Behaviour 2019
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Personality assessments of Texas horned lizards before reintroduction
Lisa P. Barrett1, Kelsea Anthony1, Samuel J. Eliades2, Cameron D. Siler2, Brad Lock1, Rebecca J. Snyder1. 1Oklahoma City Zoo, Oklahoma City, OK, United States; 2Department of Biology and Sam Noble Oklahoma Museum of Natural History, University of Oklahoma, Norman, OK, United States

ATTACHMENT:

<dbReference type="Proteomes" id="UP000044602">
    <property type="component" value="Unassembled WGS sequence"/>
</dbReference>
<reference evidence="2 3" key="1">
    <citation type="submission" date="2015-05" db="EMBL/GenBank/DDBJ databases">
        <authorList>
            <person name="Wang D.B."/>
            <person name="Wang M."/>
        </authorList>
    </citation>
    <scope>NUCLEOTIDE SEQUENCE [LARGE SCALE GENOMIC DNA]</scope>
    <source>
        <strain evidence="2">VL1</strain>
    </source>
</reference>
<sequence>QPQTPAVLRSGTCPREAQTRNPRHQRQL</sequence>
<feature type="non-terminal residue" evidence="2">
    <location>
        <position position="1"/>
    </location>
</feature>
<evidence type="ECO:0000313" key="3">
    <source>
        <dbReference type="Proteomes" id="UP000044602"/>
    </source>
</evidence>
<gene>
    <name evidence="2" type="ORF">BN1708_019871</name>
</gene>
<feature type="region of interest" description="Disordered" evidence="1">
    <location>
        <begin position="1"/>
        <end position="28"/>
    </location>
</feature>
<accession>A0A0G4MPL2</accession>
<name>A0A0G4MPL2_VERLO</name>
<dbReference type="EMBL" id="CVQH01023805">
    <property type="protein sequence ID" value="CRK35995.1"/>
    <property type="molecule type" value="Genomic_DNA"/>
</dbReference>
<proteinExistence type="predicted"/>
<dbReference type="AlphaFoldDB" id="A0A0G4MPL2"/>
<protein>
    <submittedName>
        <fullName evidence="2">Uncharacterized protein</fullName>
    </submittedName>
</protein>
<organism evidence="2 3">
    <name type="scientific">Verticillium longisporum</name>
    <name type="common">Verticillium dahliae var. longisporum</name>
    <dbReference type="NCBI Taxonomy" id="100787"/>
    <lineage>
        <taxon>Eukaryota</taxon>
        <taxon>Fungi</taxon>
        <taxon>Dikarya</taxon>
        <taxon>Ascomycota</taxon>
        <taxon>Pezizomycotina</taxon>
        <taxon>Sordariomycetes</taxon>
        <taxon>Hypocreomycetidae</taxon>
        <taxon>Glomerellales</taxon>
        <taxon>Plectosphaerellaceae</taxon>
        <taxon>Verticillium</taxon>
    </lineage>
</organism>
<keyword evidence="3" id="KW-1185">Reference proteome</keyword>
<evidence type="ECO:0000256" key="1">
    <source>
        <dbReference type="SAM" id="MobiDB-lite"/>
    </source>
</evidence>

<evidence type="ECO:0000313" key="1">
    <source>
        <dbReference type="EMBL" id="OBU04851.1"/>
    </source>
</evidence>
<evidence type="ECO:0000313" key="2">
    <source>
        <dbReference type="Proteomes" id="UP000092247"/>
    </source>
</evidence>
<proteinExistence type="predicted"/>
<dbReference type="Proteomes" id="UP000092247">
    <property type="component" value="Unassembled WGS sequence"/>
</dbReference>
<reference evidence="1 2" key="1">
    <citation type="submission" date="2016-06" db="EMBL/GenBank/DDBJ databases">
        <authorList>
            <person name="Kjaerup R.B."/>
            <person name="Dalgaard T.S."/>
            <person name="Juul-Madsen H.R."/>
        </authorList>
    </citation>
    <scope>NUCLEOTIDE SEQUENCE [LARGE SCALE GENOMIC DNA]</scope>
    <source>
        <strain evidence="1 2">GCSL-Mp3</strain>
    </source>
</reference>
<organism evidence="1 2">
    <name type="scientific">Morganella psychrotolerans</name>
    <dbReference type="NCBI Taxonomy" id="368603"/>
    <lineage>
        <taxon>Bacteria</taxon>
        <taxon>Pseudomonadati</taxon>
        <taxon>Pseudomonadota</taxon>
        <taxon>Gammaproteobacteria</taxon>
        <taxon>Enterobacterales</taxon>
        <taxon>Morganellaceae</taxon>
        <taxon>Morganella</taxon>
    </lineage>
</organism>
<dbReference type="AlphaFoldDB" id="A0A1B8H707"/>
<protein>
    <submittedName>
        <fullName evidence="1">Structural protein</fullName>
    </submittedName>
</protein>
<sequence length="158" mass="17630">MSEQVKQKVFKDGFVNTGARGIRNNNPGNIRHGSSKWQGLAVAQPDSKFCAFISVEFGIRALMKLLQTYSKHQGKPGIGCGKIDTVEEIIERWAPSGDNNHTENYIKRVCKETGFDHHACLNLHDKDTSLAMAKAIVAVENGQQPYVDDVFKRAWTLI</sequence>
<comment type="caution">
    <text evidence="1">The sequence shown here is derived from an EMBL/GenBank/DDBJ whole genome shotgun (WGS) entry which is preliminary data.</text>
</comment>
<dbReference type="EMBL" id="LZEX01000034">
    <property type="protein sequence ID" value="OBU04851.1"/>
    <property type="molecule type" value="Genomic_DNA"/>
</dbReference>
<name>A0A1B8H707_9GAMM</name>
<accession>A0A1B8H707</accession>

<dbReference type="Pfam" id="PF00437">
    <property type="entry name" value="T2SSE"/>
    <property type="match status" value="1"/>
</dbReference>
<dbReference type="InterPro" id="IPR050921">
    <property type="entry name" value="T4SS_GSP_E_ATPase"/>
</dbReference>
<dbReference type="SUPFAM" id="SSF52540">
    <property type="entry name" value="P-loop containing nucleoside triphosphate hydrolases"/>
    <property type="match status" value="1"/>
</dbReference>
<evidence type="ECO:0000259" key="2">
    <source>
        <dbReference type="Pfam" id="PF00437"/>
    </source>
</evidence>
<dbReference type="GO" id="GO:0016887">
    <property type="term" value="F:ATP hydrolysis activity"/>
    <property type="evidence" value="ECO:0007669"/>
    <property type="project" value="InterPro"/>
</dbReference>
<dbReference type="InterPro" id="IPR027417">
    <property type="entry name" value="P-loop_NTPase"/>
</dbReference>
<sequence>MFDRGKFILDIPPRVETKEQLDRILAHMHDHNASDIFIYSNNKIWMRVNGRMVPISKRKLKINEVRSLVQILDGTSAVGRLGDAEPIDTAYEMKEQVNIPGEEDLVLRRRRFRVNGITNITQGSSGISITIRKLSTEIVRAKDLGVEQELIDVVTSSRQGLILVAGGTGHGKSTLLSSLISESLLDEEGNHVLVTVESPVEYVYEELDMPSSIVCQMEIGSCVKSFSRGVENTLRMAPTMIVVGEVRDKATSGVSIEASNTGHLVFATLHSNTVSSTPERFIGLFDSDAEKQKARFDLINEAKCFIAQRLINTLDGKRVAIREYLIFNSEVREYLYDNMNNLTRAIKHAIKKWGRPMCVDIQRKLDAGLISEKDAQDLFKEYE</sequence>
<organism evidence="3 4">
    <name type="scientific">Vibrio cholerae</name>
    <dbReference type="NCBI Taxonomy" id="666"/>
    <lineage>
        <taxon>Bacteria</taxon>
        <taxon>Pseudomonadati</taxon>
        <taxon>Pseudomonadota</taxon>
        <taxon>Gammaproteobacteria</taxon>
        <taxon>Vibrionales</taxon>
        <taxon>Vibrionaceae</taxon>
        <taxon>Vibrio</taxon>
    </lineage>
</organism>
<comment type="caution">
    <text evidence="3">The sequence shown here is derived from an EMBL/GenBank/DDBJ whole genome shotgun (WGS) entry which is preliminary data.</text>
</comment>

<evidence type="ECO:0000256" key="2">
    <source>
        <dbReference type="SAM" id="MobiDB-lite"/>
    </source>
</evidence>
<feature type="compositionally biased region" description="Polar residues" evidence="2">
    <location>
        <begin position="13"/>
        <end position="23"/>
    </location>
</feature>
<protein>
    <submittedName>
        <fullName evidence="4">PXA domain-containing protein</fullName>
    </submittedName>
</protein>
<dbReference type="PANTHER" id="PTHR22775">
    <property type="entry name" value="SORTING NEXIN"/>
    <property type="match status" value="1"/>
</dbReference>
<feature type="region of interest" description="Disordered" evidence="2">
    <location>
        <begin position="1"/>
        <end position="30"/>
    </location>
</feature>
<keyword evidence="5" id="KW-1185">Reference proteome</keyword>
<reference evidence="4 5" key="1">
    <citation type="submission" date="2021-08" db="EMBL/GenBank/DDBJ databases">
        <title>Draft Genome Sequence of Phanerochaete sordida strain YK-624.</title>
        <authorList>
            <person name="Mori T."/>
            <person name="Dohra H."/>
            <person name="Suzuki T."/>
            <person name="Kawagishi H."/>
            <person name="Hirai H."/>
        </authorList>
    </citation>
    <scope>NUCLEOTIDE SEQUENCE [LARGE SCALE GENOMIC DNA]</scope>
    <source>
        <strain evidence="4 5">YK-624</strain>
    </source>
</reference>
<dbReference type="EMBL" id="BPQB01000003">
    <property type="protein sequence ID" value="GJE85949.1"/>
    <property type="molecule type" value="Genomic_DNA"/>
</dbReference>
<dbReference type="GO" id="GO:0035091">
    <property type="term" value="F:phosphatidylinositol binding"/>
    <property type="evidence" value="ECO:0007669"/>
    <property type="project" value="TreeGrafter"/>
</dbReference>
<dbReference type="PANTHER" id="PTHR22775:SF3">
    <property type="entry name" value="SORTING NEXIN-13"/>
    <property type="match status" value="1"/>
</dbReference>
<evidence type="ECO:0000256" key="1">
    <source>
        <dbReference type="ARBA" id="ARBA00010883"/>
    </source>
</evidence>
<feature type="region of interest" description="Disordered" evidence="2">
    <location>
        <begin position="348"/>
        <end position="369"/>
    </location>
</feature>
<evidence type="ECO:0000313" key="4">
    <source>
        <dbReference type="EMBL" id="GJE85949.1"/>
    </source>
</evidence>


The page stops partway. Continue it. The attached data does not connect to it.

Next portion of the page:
Recent studies have leveraged knowledge of animal behavior for significant applications as a conservation tool. We explored this idea in a reptile, a generally understudied taxonomic group within conservation behavior. Texas horned lizards (Phrynosoma cornutum) are in decline or extirpated from significant portions of their range, due mainly to habitat loss. We examined whether these lizards have repeatable differences in behavior that could inform future head start programs. In particular we conducted personality assessments (e.g., risk-taking tendency, novel environment exploration, object neophobia, and activity level) on lizards being reared (from eggs collected in Oklahoma) at the Oklahoma City Zoo as part of a novel head start program. Lizards in this study are reared for approximately 21 months (until they weigh 5 g) and then placed in soft-release pens, and monitored and tracked upon reintroduction to the wild. We aim to determine which personality traits predict lizard survival upon release. We present evidence of consistent behavioral responses and discuss how results could inform this program and may be applied to conservation planning initiatives.